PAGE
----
Tuesday, August 27, 2013

MRI Number...?

I think today was Kingsley's eighth MRI, but I could be wrong. I've honestly lost track. They're just checking things out, for once. We don't have any obvious concerns, but neuro wanted a follow-up after last years virus, and to check the syrinx, the possible retethered cord, space for the Chiari, etc.

This was the first time I've talked to him about it before hand. The Pre-Admit Clinic gave us a print out of pictures to talk to kids about and give them a visual description of what would be happening. Last night, we chatted about it and I showed him the pictures. He started crying. He said he didn't want the mask, didn't want to go to sleep, didn't want to go to the hospital. I was able to talk him down a bit and let him know that I'd be there and I'd be with him when he went to sleep.

This morning, I opened his door and his first words were: "Be-tuz I don't want to have a nap and I'm scared of the mask!!" Oh, buddy. :(


He did amazing though, truly. He was scared. He cried when the nurse put his bracelets on and kept asking for chocolate pudding. We spent most of the morning snuggling and reading books. When it was time to go in, I carried him and he told me how scared he was again. I laid him down on the gurney and the anesthesiologist was so wonderful, talking to him and trying to keep him calm. When they put the mask on, I reminded him that this was just sleeping medicine and it was going to be okay. He just nodded, held my hand, breathed slowly, and drifted off to sleep.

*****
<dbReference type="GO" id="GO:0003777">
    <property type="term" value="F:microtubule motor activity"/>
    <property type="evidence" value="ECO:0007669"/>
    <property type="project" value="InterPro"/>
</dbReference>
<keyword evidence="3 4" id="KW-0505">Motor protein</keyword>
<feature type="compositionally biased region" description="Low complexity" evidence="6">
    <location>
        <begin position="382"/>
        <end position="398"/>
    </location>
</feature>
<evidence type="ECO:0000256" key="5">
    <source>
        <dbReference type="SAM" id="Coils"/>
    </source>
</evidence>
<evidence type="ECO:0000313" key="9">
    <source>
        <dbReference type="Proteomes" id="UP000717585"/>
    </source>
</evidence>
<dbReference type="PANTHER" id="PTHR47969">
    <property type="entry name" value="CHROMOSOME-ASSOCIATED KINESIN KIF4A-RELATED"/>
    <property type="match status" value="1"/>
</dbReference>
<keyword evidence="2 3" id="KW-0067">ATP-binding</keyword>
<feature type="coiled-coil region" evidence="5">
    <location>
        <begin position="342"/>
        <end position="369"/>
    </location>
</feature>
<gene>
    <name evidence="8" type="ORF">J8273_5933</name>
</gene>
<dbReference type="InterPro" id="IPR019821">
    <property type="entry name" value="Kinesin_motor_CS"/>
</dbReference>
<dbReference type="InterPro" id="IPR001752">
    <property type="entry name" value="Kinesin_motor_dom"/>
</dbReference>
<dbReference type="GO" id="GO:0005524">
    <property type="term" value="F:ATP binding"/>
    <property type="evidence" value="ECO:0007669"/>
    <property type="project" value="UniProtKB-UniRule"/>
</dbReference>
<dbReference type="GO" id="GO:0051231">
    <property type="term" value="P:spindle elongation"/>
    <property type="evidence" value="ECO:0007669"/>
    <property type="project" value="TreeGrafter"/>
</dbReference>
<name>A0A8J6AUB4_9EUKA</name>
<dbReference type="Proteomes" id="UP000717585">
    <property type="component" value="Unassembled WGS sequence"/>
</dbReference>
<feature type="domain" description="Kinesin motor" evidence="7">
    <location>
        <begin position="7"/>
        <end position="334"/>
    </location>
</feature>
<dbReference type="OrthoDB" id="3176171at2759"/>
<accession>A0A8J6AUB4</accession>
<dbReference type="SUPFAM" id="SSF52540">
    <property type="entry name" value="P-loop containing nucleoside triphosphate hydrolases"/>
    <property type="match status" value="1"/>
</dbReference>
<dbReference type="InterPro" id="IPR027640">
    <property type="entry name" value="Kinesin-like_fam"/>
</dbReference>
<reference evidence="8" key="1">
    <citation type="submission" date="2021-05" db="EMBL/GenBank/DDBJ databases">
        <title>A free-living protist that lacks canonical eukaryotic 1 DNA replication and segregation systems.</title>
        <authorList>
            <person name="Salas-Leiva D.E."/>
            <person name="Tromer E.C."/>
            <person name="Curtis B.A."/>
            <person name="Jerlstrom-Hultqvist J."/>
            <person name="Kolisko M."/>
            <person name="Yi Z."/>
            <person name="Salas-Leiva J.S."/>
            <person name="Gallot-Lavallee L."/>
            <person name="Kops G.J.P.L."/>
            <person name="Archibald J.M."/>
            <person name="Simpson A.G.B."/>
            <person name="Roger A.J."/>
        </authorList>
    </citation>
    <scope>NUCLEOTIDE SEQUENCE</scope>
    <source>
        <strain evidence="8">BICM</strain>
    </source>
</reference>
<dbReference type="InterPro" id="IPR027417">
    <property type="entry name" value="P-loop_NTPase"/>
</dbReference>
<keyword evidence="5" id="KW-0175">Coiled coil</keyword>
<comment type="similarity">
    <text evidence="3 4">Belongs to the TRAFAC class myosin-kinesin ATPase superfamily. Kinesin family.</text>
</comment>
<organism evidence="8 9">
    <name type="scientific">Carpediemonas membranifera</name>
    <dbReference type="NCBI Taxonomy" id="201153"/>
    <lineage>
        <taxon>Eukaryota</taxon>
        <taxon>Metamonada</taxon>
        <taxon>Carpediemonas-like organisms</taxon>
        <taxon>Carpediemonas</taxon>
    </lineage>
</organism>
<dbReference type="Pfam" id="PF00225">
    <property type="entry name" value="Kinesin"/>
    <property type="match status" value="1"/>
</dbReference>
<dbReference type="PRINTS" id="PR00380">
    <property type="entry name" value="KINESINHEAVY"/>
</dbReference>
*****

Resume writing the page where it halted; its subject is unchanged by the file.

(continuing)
Crush my heart. Three year-olds should not have to be this brave.

He woke up in a great mood, making the nurses just fall in love with him. We watched Curious George and shared a popsicle until he was allowed to go. While we were there, one of the nurses showed me his hospital file. It was about three inches deep. This kid is going to need his own shelf by the time he turns ten.

We get the results in one week.


Sunday, August 25, 2013

Goodbye, Sweet Birdy

Some of you may remember a post I wrote nearly a year ago now about meeting a mother who was expecting a little baby girl. This sweet girl was going to be born with only half of her heart. The family was facing surgeries, hospital stays, and serious disruption in the lives of their other four children. Her story touched me so deeply, as I know it did for those of you who started following Ava's story and their family's blog.

Ten days ago, Ava passed away. She was eight months old, waiting for a heart that never came. She was so deeply loved, even by those of us who had never even met her.

It seems cliche to say that her mother inspires me, but she does. Lisa has posted throughout Ava's journey with such grace and conviction. It has not been easy and I don't imagine that will change anytime soon. Keep this family in your thoughts and prayers.


Thursday, August 22, 2013

Autumn is Coming...